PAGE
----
Bank robbery is a federal crime in the United States, and the Federal Bureau of Investigation defines the act of robbery as taking or attempting to take property through the use of, or the implied use of force. This makes the act of tunneling into a bank, or other unlawful entry such as forcing the locks, technically a burglary rather than a robbery, but in the public imagination they are one and the same thing for the most part. Bank robberies are a major plot device in films, particularly the once popular western genre, though in reality bank robberies in the American western frontier days were relatively rare. Train and stagecoach robberies were more common, since they could be carried out in remote locations, without having to contend with the inconvenience of local law enforcement.
Bank robbers became part of American folklore in many cases, among them being the James brothers, Butch Cassidy and the Hole in the Wall Gang, the Younger Brothers, and in a later era John Dillinger, Bonnie and Clyde, Willie Sutton, and many others. Before the American Civil War most thefts from banks were burglaries, among them the taking of over $150,000 from the Bank of Pennsylvania in Philadelphia in 1798, when the thief or thieves entered the bank after hours, leaving no sign of force. Philadelphia authorities suspected the theft to have been an inside job and entry achieved using a key.
Here are some of the most notorious bank robberies or robbers in American history.
1. The St. Albans raid and robbery was claimed by the Confederacy to be an act of war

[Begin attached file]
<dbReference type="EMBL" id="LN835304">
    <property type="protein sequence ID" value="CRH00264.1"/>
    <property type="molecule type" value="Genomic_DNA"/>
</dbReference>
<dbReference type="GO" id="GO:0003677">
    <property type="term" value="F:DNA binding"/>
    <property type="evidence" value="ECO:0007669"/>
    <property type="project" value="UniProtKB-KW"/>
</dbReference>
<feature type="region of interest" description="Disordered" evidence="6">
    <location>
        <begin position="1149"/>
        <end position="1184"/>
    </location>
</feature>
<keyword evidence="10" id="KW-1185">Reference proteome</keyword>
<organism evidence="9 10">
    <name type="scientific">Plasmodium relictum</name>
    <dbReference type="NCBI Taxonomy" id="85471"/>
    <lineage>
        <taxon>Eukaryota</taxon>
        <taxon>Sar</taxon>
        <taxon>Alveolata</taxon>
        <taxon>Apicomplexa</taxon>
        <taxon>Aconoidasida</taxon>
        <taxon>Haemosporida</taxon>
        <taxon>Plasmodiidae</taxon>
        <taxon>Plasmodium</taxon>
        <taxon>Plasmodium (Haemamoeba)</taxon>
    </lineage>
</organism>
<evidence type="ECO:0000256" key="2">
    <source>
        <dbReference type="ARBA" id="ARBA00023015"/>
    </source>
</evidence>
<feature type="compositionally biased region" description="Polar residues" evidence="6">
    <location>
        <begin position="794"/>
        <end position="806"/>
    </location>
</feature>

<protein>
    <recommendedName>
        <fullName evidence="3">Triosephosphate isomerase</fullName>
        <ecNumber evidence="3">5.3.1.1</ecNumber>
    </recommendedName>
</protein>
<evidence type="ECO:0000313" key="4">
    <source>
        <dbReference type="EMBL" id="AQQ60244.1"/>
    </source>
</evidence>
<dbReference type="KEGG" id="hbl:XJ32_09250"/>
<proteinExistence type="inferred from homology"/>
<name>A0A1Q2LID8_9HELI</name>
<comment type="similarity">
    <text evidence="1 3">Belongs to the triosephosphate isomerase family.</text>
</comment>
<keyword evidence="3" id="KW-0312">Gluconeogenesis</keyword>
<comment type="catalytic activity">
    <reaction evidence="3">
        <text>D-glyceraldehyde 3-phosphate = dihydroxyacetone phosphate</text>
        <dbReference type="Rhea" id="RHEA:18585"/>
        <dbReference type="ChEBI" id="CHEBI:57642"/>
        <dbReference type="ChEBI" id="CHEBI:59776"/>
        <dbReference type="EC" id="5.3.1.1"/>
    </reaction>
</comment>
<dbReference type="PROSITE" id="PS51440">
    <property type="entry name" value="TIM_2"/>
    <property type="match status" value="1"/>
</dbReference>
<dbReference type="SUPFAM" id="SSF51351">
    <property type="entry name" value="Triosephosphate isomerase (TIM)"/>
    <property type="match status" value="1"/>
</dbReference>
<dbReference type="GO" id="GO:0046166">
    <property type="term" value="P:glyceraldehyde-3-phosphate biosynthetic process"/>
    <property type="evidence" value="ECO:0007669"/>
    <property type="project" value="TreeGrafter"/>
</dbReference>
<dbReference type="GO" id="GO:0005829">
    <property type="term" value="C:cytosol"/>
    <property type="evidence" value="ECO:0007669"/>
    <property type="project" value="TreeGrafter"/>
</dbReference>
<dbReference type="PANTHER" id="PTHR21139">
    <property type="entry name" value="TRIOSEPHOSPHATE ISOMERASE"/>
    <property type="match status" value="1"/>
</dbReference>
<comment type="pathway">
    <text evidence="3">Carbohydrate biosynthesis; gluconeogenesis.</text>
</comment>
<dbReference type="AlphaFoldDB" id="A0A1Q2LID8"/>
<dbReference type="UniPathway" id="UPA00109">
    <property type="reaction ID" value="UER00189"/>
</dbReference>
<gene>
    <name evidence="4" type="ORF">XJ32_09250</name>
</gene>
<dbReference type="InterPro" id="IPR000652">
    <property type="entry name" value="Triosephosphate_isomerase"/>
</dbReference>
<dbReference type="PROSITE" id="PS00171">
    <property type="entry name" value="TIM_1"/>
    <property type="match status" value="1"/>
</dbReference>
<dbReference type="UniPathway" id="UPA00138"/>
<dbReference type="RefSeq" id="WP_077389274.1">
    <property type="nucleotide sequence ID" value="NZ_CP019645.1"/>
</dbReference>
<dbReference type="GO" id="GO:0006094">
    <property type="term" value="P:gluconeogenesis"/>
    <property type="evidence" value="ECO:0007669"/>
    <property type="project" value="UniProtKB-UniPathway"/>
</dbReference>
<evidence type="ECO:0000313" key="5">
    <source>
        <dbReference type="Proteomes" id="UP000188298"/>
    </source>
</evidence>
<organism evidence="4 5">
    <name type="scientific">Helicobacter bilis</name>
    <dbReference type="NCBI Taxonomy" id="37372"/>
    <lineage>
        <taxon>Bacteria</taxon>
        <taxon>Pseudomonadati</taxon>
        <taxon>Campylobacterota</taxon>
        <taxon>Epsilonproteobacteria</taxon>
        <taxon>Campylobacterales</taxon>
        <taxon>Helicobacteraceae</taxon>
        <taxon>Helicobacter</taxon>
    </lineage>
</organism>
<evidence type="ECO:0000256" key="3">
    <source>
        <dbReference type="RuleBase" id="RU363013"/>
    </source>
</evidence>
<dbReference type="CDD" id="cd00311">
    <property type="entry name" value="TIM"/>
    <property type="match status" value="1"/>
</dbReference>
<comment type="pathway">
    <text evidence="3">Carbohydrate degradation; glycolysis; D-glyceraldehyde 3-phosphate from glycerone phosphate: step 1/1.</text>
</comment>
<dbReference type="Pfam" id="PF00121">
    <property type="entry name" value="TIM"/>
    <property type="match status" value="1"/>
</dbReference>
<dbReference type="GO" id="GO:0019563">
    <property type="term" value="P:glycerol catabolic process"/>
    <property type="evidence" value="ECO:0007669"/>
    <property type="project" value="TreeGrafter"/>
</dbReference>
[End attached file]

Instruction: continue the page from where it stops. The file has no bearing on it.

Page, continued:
In early October, 1864, former soldiers of the Confederacy who had fled to Canada began to gather in the small town of Saint Albans, Vermont. They were not in uniform and were not connected to any existing command of the Confederate Army, though they were under the ostensible command of Bennett Young, a former member of Morgan’s Raiders who had surrendered with Morgan but escaped to Canada. Young had contacts with Confederate agents in Canada, who authorized the raid on St. Albans, which was actually the simultaneous robbery of the three banks in the town. On October 19 the citizens of the town were held at gunpoint on the town common while the raiders robber the banks, drove off the town’s horses to discourage pursuit, and fled to Canada.
There was some armed resistance from the citizens of the town, and gunfire was exchanged leading to one townsman being killed and another wounded, with one of the raiders wounded as well. After the United States government protested to the British authorities the raiders were arrested in Canada and the money seized. The raiders protested that the action had been a legitimate act of war and the Canadian authorities released them, but returned the money to Saint Albans. Whether the raid was an act of war or a bank robbery has been debated ever since. The most significant result of the St. Albans raid was the shift of public opinion in Canada regarding support for the Confederacy, with the majority turning against the Confederate activity in Canada, and there were no more raids launched across the northern border.